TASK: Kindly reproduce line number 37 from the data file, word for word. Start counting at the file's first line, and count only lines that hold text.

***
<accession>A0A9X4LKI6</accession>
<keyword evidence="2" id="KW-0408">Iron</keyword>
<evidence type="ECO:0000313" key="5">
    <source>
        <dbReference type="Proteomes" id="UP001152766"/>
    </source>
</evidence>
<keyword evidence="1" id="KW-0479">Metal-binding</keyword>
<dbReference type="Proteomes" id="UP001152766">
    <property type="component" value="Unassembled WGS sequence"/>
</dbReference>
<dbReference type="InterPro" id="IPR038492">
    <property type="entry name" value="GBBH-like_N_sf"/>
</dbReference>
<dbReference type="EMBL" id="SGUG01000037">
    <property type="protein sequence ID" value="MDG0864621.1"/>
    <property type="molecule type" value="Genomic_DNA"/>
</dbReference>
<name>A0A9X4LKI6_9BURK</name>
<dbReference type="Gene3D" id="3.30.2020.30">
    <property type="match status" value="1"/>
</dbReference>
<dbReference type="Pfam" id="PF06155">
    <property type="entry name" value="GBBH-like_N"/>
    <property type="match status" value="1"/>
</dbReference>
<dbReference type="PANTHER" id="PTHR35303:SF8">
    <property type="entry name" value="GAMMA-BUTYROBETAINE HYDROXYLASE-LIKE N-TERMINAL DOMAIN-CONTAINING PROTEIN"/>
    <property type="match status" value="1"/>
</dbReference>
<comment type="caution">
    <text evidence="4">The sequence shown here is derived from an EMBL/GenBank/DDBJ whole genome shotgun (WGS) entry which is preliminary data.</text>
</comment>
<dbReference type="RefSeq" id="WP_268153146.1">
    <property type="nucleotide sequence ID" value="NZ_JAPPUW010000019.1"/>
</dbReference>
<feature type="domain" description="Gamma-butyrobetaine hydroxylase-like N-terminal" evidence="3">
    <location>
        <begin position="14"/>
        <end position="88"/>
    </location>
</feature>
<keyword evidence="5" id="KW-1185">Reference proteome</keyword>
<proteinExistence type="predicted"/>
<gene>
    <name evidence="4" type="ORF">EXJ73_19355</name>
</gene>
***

<feature type="domain" description="Gamma-butyrobetaine hydroxylase-like N-terminal" evidence="3">